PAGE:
• The Fairy Tail anime leaves out the entire Ryuzetsu Land chapter from the manga where Lucy gets an apology from her enemy Flare after Raven Tail is booted from the Grand Magic Games. Although the chapter later received its own Original Video Animation adaptation, viewers who were unfamiliar with the OVA and manga would've been left without the one explanation for why Lucy sticks up for Flare later on. The second anime fixed this by adding a new scene where Flare saves Lucy's life between these two encounters, which Lucy uses as proof that she can be trusted.
  • Fate/stay night:
    • The anime only follows the Fate route from the visual novel (with some material from Unlimited Blade Works and Heaven's Feel, but only enough to help fill out the episodes and not to spoil the twists of said routes), which never explains the reasons behind Shirou's Martyr Without a Cause tendencies, causing him to come across as an unbelievable idiot.
    • Many other things pop up without full explanation, such as when Shirou conjures the same swords that Archer used (because Archer's actually a potential future possibility of Shirou), or why Sakura was kidnapped by Caster (because she has fragments of the previous War's Grail inside of her body, which Caster intended to use to summon the Grail).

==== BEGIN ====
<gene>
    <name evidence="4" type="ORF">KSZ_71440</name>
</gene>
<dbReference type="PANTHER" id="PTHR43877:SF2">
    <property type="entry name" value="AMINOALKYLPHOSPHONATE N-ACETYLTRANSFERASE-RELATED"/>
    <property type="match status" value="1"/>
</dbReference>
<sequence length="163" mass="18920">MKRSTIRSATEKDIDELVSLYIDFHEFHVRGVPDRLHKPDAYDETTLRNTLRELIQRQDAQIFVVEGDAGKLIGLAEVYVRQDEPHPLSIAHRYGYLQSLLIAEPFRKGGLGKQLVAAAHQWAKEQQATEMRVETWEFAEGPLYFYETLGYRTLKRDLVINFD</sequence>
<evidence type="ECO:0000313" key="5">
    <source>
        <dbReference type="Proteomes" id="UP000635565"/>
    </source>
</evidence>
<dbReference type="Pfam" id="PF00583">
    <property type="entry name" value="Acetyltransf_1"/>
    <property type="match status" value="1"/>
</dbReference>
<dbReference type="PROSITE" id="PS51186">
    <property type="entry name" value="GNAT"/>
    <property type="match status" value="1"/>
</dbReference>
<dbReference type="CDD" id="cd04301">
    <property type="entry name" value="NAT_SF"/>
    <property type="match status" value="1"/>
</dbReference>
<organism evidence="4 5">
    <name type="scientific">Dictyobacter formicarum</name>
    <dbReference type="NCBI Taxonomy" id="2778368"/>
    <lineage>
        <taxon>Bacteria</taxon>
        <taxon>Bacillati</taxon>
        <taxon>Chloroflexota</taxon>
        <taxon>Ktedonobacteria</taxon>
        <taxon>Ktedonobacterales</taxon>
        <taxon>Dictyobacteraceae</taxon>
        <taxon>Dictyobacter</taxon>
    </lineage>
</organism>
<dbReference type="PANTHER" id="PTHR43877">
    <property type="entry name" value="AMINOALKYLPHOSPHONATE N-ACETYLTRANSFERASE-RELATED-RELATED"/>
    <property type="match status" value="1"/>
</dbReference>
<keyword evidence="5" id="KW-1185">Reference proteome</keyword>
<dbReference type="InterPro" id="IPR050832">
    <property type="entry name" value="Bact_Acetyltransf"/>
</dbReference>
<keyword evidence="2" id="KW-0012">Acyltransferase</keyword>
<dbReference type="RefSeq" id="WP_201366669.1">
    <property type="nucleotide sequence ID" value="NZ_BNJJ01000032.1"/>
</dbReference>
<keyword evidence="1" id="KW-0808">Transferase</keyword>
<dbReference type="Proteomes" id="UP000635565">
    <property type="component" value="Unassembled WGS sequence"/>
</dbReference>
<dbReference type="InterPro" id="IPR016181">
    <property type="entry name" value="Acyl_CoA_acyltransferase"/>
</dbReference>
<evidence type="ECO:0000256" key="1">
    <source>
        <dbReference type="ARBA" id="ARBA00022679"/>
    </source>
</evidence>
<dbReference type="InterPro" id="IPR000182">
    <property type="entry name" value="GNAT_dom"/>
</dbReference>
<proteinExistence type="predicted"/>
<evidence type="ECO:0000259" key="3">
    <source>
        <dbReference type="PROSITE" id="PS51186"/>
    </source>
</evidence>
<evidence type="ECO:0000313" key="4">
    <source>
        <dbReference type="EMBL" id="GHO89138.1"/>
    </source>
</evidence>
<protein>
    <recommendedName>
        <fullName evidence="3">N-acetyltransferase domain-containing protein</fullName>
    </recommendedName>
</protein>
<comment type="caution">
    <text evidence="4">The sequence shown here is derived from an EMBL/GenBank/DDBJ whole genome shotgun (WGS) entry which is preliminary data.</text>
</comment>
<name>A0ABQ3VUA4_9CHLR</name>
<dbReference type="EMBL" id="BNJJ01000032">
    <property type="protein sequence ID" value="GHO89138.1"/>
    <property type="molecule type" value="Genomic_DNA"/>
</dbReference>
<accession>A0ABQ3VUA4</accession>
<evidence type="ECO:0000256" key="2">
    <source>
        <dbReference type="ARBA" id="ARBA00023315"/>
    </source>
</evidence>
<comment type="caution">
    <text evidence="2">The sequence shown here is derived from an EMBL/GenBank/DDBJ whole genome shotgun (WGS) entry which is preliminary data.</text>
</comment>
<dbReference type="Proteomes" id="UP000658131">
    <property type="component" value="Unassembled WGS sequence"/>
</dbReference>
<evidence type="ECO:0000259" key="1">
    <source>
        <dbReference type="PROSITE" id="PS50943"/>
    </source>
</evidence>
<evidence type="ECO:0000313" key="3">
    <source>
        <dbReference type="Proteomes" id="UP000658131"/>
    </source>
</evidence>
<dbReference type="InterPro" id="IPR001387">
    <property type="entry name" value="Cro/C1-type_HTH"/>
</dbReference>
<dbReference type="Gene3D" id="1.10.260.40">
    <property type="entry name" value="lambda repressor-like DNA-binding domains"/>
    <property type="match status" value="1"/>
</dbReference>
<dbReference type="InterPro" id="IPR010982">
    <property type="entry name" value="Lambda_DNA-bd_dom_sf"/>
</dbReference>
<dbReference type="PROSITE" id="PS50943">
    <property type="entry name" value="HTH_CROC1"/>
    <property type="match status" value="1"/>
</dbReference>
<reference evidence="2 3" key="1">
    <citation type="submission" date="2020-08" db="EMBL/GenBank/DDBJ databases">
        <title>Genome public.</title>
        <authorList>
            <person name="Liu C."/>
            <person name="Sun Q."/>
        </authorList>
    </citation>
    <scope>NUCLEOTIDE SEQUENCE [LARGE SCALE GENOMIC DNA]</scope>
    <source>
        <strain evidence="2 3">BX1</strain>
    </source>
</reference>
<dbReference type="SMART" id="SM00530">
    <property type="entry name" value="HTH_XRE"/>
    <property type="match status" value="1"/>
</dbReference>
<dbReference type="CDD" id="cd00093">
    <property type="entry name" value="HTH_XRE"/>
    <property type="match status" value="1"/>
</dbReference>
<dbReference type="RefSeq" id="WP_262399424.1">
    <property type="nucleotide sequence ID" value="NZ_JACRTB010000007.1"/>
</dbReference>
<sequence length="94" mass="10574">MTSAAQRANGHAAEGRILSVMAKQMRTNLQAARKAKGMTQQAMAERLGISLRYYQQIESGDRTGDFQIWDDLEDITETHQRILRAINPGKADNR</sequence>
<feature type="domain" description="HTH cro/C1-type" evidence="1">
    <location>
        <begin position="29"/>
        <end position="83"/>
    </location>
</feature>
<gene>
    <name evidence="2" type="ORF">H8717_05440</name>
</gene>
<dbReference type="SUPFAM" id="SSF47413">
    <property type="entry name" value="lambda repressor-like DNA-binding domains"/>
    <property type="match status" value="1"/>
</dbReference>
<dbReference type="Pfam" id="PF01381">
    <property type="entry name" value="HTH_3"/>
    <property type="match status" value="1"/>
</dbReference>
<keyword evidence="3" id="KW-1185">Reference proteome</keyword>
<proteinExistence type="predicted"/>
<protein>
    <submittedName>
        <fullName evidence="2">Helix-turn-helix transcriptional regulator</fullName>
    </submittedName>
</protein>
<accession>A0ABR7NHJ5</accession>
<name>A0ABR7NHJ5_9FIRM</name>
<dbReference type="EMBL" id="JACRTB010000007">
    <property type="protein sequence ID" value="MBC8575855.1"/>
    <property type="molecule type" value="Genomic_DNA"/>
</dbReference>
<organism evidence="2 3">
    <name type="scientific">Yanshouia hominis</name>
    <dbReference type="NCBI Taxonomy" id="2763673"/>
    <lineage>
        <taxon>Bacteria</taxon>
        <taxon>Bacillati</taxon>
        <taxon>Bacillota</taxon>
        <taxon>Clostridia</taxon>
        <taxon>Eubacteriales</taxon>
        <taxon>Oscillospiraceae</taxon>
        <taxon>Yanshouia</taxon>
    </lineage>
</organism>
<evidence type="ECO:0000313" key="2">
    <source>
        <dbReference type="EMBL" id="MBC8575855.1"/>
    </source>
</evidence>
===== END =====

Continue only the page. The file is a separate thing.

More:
• The same tendency carries into the Unlimited Blade Works movie, which is very much intended as eye candy for those who played the VN, rather than a work in itself. The nature of Heroic Spirits is never explained, beyond "they're what you summon for the Grail War", making the revelation of Archer's identity into a complete Ass Pull; it preserves the emotional context surrounding Shirou establishing a contract with Rin while replacing the scene itself, making it seem as if Rin turned into a complete bitch for no reason for a single scene and then reverted; among other problems.